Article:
Duck, you cheeky sod agreeing. You're almost as bad as mine when it comes to planning sessions

I thought your pacing strategy was to sit behind some poor sod doing all the hard work and then use your younger legs to go past him in the home straight.

How did it feel not running since Sunday? Do you feel fresher? Despite still feeling a bit poorly and my achilles niggle I am seriously itching to get out and run.

Thanks for input. I take your point about swapping days 9 and 10, but I quite like two quality days in a row - assuming they are not mega-tough sessions, and the weekend means I have much more time to recover.

Surprised you think day 10 would be the one to drop. For me, that's an absolutely key session. Do you think it could start as unstructured strides on the road and then progress to the track later? Since the missus is getting more and more into running now I'm going to be at the track once a week anyway, so figured I may as well make use of it.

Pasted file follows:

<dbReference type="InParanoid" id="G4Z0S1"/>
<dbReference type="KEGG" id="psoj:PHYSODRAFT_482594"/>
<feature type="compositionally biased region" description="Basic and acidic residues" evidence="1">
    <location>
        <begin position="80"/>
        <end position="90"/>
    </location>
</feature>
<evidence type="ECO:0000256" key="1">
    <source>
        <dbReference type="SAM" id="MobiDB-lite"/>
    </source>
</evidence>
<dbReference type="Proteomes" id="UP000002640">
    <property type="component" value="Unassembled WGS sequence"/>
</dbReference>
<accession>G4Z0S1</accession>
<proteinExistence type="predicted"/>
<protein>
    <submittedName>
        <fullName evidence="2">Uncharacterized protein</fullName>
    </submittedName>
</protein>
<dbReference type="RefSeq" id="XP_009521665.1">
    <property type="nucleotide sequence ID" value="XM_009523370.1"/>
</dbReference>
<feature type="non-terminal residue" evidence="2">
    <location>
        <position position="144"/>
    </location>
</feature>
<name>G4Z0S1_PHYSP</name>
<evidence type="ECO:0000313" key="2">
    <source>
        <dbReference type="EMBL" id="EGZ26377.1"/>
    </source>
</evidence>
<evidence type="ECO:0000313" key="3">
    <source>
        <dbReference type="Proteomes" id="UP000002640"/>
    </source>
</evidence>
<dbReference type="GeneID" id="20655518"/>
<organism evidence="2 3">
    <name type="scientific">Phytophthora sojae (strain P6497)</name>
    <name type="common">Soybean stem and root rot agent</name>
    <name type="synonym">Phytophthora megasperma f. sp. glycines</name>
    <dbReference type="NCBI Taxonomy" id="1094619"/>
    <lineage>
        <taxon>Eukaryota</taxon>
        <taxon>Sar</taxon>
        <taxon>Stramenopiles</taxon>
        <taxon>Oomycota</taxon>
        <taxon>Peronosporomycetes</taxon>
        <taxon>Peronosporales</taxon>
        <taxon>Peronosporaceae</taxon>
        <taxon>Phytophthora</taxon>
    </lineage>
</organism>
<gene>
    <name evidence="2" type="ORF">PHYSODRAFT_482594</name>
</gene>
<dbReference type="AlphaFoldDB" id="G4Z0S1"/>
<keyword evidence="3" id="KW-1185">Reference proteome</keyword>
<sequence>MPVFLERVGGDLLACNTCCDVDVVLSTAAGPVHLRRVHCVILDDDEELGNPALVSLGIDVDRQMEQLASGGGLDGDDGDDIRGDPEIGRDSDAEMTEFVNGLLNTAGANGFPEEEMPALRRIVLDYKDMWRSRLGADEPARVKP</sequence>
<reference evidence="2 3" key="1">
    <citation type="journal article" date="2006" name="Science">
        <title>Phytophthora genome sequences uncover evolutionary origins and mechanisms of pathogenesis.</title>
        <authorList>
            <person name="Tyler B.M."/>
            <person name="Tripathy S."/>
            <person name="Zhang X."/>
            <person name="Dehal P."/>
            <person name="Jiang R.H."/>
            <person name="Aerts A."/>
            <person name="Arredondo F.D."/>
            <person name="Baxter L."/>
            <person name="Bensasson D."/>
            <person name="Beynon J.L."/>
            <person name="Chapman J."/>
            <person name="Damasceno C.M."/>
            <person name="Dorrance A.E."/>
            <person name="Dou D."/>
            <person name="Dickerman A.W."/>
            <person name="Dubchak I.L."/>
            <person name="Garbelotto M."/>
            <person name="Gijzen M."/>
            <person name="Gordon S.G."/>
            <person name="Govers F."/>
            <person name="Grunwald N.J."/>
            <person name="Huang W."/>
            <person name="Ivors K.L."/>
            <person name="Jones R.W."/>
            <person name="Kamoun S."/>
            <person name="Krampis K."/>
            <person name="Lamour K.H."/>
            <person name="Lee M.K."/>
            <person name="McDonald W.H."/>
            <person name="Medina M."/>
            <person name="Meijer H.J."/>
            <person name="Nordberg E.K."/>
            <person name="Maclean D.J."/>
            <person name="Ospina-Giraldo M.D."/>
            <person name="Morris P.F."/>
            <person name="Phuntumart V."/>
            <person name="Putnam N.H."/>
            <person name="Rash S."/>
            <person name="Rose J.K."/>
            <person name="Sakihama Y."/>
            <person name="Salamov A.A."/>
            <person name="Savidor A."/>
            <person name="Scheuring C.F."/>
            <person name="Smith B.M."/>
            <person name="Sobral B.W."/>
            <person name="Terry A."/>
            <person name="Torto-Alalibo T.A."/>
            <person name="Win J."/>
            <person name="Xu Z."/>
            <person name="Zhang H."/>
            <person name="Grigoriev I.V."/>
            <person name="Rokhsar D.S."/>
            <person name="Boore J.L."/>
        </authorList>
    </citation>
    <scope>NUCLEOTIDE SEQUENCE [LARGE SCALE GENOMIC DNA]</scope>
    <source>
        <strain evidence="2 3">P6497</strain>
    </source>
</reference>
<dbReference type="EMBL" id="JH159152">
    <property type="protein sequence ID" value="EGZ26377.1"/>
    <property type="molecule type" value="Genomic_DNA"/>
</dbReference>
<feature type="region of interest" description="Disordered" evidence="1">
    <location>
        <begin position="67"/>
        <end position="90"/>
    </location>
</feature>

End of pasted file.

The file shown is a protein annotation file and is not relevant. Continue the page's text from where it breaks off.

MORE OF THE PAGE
Edited: 07/09/2012 at 20:46
07/09/2012 at 20:48

This is one for Hilly - remember when you were struggling with the concept of why you could run faster with dogs than without?

07/09/2012 at 21:08
Simon Edward wrote (see)

Duck, you cheeky sod agreeing. You're almost as bad as mine when it comes to planning sessions

Guilty as charged! I do like to know in advance what I'm going to do and when, but not set the session in stone and leave some wiggle room. There was one session I planned to do (5*600 I think, and I had done an identical session the previous week) and I ended up splitting it unto 3*600 + 3*300 w/2'30 rec to make it into a multipace session. 

Simon Edward wrote (see)

I thought your pacing strategy was to sit behind some poor sod doing all the hard work and then use your younger legs to go past him in the home straight.